For his 80th birthday, we took my father-in-law, John, to an Italian restaurant since he loves all things Italian. Although we’ve always got along, there has been a gap that I couldn’t simply attribute to culture or generation.
He was born in Nazi-occupied Poland during WWII. According to the US Holocaust Memorial Museum, non-Jewish Poles constituted the majority of inmates at Auschwitz and other camps until March 1942.
John bitterly recounts the betrayal of France and the United Kingdom, doing nothing more than dropping leaflets to stop the invasion despite the pact of support in case of German aggression. His father had already gone off to fight in the Polish army when John was born. When he was three years old, everyone in his town was rounded up by German soldiers, shipped off on a cargo train to be assigned to random German families as slaves. The German families were able to file complaints if the Poles weren’t working hard enough to their satisfaction. On one occasion, a Nazi soldier came to beat his mother, in front of John and his sister, because she couldn’t work properly due to a severe injury sustained in a farming accident. The soldier lunged and screamed at them when they began crying.
We might cry from watching a Hollywood movie depicting such a story, but we do not realize how simulated those tears are until we see someone who tells it to us as his own experience. The horror overtakes the sorrow, the story ceases to be a story and becomes the speechless real.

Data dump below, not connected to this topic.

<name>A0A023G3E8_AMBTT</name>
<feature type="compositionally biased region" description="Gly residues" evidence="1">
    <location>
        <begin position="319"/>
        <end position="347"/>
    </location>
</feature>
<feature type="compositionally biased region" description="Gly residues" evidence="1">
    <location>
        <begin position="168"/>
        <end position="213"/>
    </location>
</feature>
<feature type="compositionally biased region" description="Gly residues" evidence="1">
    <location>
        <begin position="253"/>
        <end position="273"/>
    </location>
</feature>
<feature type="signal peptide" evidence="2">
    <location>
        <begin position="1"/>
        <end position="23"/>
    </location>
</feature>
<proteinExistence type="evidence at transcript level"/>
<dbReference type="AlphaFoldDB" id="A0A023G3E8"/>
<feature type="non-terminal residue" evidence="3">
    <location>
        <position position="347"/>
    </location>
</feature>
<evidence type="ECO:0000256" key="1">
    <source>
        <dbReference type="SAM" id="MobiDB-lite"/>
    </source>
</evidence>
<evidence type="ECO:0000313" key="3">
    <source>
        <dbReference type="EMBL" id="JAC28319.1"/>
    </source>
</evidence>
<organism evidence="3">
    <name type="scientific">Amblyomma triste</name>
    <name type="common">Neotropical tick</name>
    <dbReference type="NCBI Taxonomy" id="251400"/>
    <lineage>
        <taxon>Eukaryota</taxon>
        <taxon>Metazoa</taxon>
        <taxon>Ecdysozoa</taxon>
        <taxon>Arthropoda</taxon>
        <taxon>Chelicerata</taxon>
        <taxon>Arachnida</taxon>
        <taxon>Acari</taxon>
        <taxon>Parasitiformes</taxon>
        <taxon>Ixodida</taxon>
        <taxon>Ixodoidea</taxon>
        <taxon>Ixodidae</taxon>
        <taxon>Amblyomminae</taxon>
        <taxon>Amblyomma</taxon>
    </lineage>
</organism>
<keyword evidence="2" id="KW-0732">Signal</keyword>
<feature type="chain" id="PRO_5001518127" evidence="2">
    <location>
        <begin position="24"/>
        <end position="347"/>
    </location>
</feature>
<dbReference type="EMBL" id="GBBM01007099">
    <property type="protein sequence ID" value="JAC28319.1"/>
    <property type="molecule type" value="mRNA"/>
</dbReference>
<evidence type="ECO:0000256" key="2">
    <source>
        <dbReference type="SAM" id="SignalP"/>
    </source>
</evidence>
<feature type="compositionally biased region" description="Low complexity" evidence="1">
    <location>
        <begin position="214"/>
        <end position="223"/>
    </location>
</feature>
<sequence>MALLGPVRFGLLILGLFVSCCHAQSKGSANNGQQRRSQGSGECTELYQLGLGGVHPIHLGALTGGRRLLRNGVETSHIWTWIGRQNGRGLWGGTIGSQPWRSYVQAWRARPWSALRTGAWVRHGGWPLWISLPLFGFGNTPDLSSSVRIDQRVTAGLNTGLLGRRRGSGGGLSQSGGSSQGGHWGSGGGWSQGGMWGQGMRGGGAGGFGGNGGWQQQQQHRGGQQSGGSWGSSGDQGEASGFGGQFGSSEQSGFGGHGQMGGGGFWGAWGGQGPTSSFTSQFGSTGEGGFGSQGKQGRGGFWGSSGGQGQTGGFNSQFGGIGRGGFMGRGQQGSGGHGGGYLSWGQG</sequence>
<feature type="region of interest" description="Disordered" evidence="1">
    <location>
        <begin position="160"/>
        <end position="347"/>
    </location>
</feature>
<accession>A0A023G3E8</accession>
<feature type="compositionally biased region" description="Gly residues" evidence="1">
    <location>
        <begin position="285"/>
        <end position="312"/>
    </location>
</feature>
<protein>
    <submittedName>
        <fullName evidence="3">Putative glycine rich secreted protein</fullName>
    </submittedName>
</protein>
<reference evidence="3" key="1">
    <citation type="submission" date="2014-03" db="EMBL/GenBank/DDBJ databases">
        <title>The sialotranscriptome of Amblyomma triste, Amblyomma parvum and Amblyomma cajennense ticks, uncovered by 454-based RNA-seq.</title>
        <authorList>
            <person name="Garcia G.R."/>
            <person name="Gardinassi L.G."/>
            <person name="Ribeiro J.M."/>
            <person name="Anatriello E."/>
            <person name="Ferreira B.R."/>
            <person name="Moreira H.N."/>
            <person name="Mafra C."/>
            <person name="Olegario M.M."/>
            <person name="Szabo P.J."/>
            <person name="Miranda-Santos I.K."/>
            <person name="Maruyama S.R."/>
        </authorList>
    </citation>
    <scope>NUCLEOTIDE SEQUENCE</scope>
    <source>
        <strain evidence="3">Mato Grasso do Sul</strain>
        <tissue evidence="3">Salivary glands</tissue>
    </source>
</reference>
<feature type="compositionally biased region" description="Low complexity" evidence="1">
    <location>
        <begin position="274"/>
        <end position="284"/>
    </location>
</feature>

I’m not sure how such a gap can be bridged. I don’t know what he sees in the abundance of Italian food in front of us. I get a sense that he has given up on anyone understanding what he has gone through. Years after the war, he met a priest whose bones were repeatedly broken as medical experiments to study the healing process. He said we would never suspect that this priest has lived through such hell from looking at his calm demeanor. Even if they understand each other, what is there to say in words?
Wittgenstein’s famous aphorism, “Whereof one cannot speak, thereof one must be silent,” is cruel but true. For John, it is for his own inner peace that he has to accept the inexplicable.
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